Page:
Tikkun: The nature of faith and desire
by Samuel Antichi
- Avishai Sivan's minimalist and enigmatic tale follows a Yeshiva student in Jerusalem struggling with the strict orthodoxy rites that have ruled his life
A young Orthodox student, Haim Aaron (Aharon Traitel), the eldest child of a kosher butcher (Khalifa Natour) and his wife (Riki Blich), lives in Jerusalem, and his talents and devotion are the envy of the entire Hasidic Jewish community, a branch of Judaism that promotes mysticism as the fundamental aspect of the faith. One evening, he collapses in the shower in the family apartment while he is contemplating masturbation, and a head injury makes him lose consciousness. After 40 minutes attempting to revive him, he is declared dead by the paramedics until his father intervenes, insisting on continuing CPR, and Haim Aaron miraculously comes back to life. However, after this apparent return from death, he is altered physically as well as spiritually. His behaviour becomes more eccentric, inasmuch as he remains apathetic to his Yeshiva studies, for which he force-fed his brain while starving his body, continually falling asleep during class. Furthermore, he announces at home that he has renounced eating meat, which is a particular affront to his father's job, and he starts to experience an unpredictable bodily awakening, exploring his sexual desires. Unable to rest at night, he secretly wanders the streets by hitching rides with strangers. After noticing Haim Aaron's change in behaviour, the father is tormented by the fear of having acted against God’s will by resuscitating his son.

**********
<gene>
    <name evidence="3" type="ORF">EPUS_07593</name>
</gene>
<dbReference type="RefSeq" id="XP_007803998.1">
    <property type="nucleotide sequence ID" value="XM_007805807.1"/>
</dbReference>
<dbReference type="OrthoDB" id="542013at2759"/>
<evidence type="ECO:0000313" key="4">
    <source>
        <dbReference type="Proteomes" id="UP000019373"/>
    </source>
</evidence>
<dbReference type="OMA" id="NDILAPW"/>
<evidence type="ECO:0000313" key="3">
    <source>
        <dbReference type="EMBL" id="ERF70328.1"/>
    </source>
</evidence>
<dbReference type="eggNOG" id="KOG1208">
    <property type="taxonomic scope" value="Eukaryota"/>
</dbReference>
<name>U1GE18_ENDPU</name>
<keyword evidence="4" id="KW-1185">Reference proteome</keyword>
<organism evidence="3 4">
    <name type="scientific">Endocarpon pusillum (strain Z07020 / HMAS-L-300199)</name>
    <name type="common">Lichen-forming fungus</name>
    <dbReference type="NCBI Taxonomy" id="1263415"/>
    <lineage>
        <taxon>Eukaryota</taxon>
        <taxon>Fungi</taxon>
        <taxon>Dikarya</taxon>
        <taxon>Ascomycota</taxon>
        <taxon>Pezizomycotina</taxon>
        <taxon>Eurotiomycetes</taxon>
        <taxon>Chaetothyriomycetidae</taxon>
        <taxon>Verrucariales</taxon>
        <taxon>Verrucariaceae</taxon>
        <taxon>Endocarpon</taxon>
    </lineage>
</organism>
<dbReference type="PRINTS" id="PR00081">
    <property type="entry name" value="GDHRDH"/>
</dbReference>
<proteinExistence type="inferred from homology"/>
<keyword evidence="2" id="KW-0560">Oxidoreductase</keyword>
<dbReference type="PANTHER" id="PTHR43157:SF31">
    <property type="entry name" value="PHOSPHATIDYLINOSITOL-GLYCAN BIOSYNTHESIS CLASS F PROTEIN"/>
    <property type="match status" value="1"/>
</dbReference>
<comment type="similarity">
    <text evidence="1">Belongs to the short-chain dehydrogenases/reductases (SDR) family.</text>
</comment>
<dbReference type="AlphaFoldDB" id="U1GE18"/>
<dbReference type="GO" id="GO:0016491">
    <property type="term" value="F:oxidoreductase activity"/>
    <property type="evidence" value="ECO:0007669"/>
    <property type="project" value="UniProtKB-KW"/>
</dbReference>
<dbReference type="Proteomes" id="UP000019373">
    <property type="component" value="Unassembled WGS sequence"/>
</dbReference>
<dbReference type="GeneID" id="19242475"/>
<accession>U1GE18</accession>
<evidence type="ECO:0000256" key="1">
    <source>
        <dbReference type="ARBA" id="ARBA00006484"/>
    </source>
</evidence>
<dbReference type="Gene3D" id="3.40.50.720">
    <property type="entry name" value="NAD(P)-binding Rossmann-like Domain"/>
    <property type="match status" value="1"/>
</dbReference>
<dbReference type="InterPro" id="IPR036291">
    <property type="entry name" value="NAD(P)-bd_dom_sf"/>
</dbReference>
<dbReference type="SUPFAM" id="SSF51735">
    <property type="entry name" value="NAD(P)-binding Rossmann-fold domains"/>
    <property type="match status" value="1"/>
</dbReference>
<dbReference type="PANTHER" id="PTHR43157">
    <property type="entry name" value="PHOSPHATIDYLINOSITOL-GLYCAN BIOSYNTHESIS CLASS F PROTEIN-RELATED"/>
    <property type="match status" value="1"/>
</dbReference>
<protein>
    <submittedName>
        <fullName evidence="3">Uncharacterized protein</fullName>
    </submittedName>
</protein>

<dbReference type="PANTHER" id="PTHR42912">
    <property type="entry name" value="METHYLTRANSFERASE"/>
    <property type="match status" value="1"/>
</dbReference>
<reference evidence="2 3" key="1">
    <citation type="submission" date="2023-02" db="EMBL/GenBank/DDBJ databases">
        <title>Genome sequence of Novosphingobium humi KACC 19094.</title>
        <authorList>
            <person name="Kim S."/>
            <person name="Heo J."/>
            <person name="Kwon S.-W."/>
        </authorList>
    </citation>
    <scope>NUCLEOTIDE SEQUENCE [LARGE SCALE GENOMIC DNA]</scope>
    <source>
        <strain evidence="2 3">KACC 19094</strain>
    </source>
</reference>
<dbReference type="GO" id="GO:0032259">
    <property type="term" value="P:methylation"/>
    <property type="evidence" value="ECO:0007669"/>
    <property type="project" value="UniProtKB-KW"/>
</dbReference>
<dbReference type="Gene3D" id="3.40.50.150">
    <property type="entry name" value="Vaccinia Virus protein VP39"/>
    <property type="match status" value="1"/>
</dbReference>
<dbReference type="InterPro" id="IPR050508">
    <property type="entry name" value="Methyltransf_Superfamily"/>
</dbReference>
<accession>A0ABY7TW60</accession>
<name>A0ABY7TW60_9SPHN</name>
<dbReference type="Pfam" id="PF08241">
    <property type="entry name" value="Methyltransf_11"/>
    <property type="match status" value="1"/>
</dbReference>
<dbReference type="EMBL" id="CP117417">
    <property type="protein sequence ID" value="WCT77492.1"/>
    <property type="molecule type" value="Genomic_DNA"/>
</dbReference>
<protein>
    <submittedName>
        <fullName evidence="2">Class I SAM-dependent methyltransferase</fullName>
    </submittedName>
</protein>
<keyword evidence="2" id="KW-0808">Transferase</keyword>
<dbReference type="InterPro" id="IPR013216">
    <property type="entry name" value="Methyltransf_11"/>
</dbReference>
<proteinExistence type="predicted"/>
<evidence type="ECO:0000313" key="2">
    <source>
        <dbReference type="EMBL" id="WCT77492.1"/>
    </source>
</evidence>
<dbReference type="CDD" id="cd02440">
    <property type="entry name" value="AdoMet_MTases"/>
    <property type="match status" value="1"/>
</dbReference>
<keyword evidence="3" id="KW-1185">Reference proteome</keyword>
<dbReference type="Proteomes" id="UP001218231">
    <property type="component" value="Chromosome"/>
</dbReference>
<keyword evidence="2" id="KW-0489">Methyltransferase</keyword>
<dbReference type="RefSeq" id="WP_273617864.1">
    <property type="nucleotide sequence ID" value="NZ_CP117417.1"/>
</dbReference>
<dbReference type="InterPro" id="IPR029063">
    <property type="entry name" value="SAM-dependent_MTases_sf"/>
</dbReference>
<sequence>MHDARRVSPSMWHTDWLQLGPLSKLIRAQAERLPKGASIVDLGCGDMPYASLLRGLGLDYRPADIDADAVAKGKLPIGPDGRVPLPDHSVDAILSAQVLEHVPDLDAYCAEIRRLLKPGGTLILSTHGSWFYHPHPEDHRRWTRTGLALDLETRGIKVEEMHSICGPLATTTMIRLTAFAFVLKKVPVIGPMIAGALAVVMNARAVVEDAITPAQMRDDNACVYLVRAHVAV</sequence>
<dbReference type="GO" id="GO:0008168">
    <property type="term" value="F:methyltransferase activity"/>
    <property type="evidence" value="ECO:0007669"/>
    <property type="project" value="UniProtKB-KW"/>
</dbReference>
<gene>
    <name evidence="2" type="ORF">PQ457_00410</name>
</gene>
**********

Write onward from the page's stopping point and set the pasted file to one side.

Avishai Sivan's Tikkun [+see also:
film profile] won the Best Feature Film Award at the Jerusalem Film Festival and the Special Jury Prize at the Locarno International Film Festival. Consequently, this bizarre coming-of-age story within an ultraorthodox Jewish community has attracted intense interest from other festivals such as the Stockholm International Film Festival, where it is screening in the main competition section.
Shot with a strikingly sublime and sensitive high-contrast black-and-white aesthetic, this minimalist allegorical mystery about the capriciousness of the Old Testament explores the intimacy of men and their souls through a crisis of faith. The mysterious narrative elevates our vision to the search for spirituality where religion, self and sexual desire intersect. Its formal construction and the calm gaze of the fixed camera shots with little or no dialogue magnify the grey areas (both morally and logistically speaking) in which a formidable father, because of a spontaneous act of love for his son, may have destroyed the natural order of his world. This powerful depiction of a journey from devotion to doubt gives rise to a climactic series of surreal events amid a heavy nocturnal fog, where the will of God is concealed. A cinematic and philosophical examination of a nightmare that delves into the very nature of faith and explores the core of existence itself.
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